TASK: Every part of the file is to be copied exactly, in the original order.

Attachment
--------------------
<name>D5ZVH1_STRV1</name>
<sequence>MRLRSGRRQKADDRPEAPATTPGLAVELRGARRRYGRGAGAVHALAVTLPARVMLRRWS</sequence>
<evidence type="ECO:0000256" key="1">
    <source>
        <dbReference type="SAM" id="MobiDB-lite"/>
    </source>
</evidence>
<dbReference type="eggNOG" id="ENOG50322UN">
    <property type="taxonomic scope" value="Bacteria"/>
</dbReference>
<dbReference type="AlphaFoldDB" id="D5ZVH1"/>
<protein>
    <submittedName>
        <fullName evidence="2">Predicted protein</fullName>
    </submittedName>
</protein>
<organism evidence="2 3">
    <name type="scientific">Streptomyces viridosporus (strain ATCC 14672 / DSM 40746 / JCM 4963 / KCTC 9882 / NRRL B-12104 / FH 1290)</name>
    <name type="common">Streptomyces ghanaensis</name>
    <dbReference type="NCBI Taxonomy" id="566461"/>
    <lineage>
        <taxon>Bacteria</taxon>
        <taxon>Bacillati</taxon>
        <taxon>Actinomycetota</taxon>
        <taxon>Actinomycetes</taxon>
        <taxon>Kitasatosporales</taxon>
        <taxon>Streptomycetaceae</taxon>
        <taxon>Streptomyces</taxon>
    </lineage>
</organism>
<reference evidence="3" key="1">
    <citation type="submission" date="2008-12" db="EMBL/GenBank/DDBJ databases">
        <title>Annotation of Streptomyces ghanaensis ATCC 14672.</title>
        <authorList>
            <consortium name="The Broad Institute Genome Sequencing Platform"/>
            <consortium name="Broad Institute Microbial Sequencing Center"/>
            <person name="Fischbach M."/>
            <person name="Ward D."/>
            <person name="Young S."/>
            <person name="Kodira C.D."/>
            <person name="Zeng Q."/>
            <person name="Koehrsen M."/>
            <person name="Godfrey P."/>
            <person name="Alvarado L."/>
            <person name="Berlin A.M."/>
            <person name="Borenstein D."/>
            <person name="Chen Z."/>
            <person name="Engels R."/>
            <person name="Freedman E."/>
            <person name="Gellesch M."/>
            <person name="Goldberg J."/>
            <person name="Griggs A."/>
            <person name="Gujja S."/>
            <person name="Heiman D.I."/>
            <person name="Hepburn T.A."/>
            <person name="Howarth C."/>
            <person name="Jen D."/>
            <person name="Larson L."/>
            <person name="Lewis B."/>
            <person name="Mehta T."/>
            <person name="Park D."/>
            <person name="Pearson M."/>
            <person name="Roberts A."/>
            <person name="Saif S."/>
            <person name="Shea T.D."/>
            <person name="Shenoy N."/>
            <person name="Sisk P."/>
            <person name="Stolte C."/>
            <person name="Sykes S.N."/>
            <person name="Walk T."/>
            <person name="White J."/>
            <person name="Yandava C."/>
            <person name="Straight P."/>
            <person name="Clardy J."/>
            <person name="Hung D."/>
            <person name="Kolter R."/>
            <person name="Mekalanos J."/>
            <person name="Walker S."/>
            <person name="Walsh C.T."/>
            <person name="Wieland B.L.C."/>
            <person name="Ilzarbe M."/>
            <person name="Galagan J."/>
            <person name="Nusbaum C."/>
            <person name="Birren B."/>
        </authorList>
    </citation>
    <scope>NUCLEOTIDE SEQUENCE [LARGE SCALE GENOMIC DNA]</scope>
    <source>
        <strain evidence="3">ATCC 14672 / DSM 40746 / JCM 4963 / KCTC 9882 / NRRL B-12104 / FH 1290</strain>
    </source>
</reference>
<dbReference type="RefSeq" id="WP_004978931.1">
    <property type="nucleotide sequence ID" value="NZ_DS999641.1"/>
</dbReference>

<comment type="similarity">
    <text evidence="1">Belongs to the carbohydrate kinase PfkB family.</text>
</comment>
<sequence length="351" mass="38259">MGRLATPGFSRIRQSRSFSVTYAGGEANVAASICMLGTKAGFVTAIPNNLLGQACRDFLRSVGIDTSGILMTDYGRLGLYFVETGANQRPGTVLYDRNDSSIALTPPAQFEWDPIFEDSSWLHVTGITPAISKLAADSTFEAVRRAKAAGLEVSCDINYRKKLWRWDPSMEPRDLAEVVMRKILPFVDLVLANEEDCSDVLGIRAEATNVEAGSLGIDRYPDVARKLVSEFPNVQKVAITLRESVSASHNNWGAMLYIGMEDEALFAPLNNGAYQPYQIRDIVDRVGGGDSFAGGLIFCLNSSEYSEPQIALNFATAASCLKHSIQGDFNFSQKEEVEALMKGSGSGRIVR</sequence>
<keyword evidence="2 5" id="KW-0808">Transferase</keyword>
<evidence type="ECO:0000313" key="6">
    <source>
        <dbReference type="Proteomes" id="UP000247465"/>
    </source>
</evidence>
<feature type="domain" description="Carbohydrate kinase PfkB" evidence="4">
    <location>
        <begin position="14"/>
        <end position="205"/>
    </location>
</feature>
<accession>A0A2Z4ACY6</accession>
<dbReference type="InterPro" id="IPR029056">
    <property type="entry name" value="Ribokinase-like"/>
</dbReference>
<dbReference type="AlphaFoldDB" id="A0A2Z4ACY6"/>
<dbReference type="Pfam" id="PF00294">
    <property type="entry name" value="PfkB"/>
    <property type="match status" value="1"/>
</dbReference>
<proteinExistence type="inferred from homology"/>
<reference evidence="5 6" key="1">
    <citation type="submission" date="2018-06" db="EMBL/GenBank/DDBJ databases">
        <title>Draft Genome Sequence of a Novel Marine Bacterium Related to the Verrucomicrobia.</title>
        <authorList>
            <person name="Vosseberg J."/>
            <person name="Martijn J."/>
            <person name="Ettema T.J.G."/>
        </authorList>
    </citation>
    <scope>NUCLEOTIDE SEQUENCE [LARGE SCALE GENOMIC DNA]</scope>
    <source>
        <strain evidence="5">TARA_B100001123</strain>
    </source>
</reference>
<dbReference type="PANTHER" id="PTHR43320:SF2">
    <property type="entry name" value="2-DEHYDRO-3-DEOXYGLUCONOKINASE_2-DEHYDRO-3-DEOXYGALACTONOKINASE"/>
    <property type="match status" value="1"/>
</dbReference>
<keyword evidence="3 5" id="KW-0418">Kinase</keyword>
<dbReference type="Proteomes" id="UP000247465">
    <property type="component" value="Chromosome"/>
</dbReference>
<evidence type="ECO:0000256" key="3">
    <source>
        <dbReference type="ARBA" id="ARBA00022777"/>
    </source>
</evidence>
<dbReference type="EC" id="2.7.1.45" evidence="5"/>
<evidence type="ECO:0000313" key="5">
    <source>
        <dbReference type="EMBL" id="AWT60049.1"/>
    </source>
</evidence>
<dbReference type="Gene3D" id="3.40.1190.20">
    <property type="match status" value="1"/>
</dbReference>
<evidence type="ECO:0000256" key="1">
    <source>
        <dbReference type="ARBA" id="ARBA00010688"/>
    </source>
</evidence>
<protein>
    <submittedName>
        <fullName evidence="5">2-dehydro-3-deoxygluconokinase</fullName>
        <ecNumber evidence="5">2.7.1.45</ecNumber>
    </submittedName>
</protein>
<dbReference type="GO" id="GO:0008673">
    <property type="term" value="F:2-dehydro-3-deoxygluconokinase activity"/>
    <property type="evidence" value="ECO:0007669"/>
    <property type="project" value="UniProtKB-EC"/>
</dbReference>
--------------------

<name>D5ZVH1_STRV1</name>
<sequence>MRLRSGRRQKADDRPEAPATTPGLAVELRGARRRYGRGAGAVHALAVTLPARVMLRRWS</sequence>
<evidence type="ECO:0000256" key="1">
    <source>
        <dbReference type="SAM" id="MobiDB-lite"/>
    </source>
</evidence>
<dbReference type="eggNOG" id="ENOG50322UN">
    <property type="taxonomic scope" value="Bacteria"/>
</dbReference>
<dbReference type="AlphaFoldDB" id="D5ZVH1"/>
<protein>
    <submittedName>
        <fullName evidence="2">Predicted protein</fullName>
    </submittedName>
</protein>
<organism evidence="2 3">
    <name type="scientific">Streptomyces viridosporus (strain ATCC 14672 / DSM 40746 / JCM 4963 / KCTC 9882 / NRRL B-12104 / FH 1290)</name>
    <name type="common">Streptomyces ghanaensis</name>
    <dbReference type="NCBI Taxonomy" id="566461"/>
    <lineage>
        <taxon>Bacteria</taxon>
        <taxon>Bacillati</taxon>
        <taxon>Actinomycetota</taxon>
        <taxon>Actinomycetes</taxon>
        <taxon>Kitasatosporales</taxon>
        <taxon>Streptomycetaceae</taxon>
        <taxon>Streptomyces</taxon>
    </lineage>
</organism>
<reference evidence="3" key="1">
    <citation type="submission" date="2008-12" db="EMBL/GenBank/DDBJ databases">
        <title>Annotation of Streptomyces ghanaensis ATCC 14672.</title>
        <authorList>
            <consortium name="The Broad Institute Genome Sequencing Platform"/>
            <consortium name="Broad Institute Microbial Sequencing Center"/>
            <person name="Fischbach M."/>
            <person name="Ward D."/>
            <person name="Young S."/>
            <person name="Kodira C.D."/>
            <person name="Zeng Q."/>
            <person name="Koehrsen M."/>
            <person name="Godfrey P."/>
            <person name="Alvarado L."/>
            <person name="Berlin A.M."/>
            <person name="Borenstein D."/>
            <person name="Chen Z."/>
            <person name="Engels R."/>
            <person name="Freedman E."/>
            <person name="Gellesch M."/>
            <person name="Goldberg J."/>
            <person name="Griggs A."/>
            <person name="Gujja S."/>
            <person name="Heiman D.I."/>
            <person name="Hepburn T.A."/>
            <person name="Howarth C."/>
            <person name="Jen D."/>
            <person name="Larson L."/>
            <person name="Lewis B."/>
            <person name="Mehta T."/>
            <person name="Park D."/>
            <person name="Pearson M."/>
            <person name="Roberts A."/>
            <person name="Saif S."/>
            <person name="Shea T.D."/>
            <person name="Shenoy N."/>
            <person name="Sisk P."/>
            <person name="Stolte C."/>
            <person name="Sykes S.N."/>
            <person name="Walk T."/>
            <person name="White J."/>
            <person name="Yandava C."/>
            <person name="Straight P."/>
            <person name="Clardy J."/>
            <person name="Hung D."/>
            <person name="Kolter R."/>
            <person name="Mekalanos J."/>
            <person name="Walker S."/>
            <person name="Walsh C.T."/>
            <person name="Wieland B.L.C."/>
            <person name="Ilzarbe M."/>
            <person name="Galagan J."/>
            <person name="Nusbaum C."/>
            <person name="Birren B."/>
        </authorList>
    </citation>
    <scope>NUCLEOTIDE SEQUENCE [LARGE SCALE GENOMIC DNA]</scope>
    <source>
        <strain evidence="3">ATCC 14672 / DSM 40746 / JCM 4963 / KCTC 9882 / NRRL B-12104 / FH 1290</strain>
    </source>
</reference>
<dbReference type="RefSeq" id="WP_004978931.1">
    <property type="nucleotide sequence ID" value="NZ_DS999641.1"/>
</dbReference>

<comment type="similarity">
    <text evidence="1">Belongs to the carbohydrate kinase PfkB family.</text>
</comment>
<sequence length="351" mass="38259">MGRLATPGFSRIRQSRSFSVTYAGGEANVAASICMLGTKAGFVTAIPNNLLGQACRDFLRSVGIDTSGILMTDYGRLGLYFVETGANQRPGTVLYDRNDSSIALTPPAQFEWDPIFEDSSWLHVTGITPAISKLAADSTFEAVRRAKAAGLEVSCDINYRKKLWRWDPSMEPRDLAEVVMRKILPFVDLVLANEEDCSDVLGIRAEATNVEAGSLGIDRYPDVARKLVSEFPNVQKVAITLRESVSASHNNWGAMLYIGMEDEALFAPLNNGAYQPYQIRDIVDRVGGGDSFAGGLIFCLNSSEYSEPQIALNFATAASCLKHSIQGDFNFSQKEEVEALMKGSGSGRIVR</sequence>
<keyword evidence="2 5" id="KW-0808">Transferase</keyword>
<evidence type="ECO:0000313" key="6">
    <source>
        <dbReference type="Proteomes" id="UP000247465"/>
    </source>
</evidence>
<feature type="domain" description="Carbohydrate kinase PfkB" evidence="4">
    <location>
        <begin position="14"/>
        <end position="205"/>
    </location>
</feature>
<accession>A0A2Z4ACY6</accession>
<dbReference type="InterPro" id="IPR029056">
    <property type="entry name" value="Ribokinase-like"/>
</dbReference>
<dbReference type="AlphaFoldDB" id="A0A2Z4ACY6"/>
<dbReference type="Pfam" id="PF00294">
    <property type="entry name" value="PfkB"/>
    <property type="match status" value="1"/>
</dbReference>
<proteinExistence type="inferred from homology"/>
<reference evidence="5 6" key="1">
    <citation type="submission" date="2018-06" db="EMBL/GenBank/DDBJ databases">
        <title>Draft Genome Sequence of a Novel Marine Bacterium Related to the Verrucomicrobia.</title>
        <authorList>
            <person name="Vosseberg J."/>
            <person name="Martijn J."/>
            <person name="Ettema T.J.G."/>
        </authorList>
    </citation>
    <scope>NUCLEOTIDE SEQUENCE [LARGE SCALE GENOMIC DNA]</scope>
    <source>
        <strain evidence="5">TARA_B100001123</strain>
    </source>
</reference>
<dbReference type="PANTHER" id="PTHR43320:SF2">
    <property type="entry name" value="2-DEHYDRO-3-DEOXYGLUCONOKINASE_2-DEHYDRO-3-DEOXYGALACTONOKINASE"/>
    <property type="match status" value="1"/>
</dbReference>
<keyword evidence="3 5" id="KW-0418">Kinase</keyword>
<dbReference type="Proteomes" id="UP000247465">
    <property type="component" value="Chromosome"/>
</dbReference>
<evidence type="ECO:0000256" key="3">
    <source>
        <dbReference type="ARBA" id="ARBA00022777"/>
    </source>
</evidence>
<dbReference type="EC" id="2.7.1.45" evidence="5"/>
<evidence type="ECO:0000313" key="5">
    <source>
        <dbReference type="EMBL" id="AWT60049.1"/>
    </source>
</evidence>
<dbReference type="Gene3D" id="3.40.1190.20">
    <property type="match status" value="1"/>
</dbReference>
<evidence type="ECO:0000256" key="1">
    <source>
        <dbReference type="ARBA" id="ARBA00010688"/>
    </source>
</evidence>
<protein>
    <submittedName>
        <fullName evidence="5">2-dehydro-3-deoxygluconokinase</fullName>
        <ecNumber evidence="5">2.7.1.45</ecNumber>
    </submittedName>
</protein>
<dbReference type="GO" id="GO:0008673">
    <property type="term" value="F:2-dehydro-3-deoxygluconokinase activity"/>
    <property type="evidence" value="ECO:0007669"/>
    <property type="project" value="UniProtKB-EC"/>
</dbReference>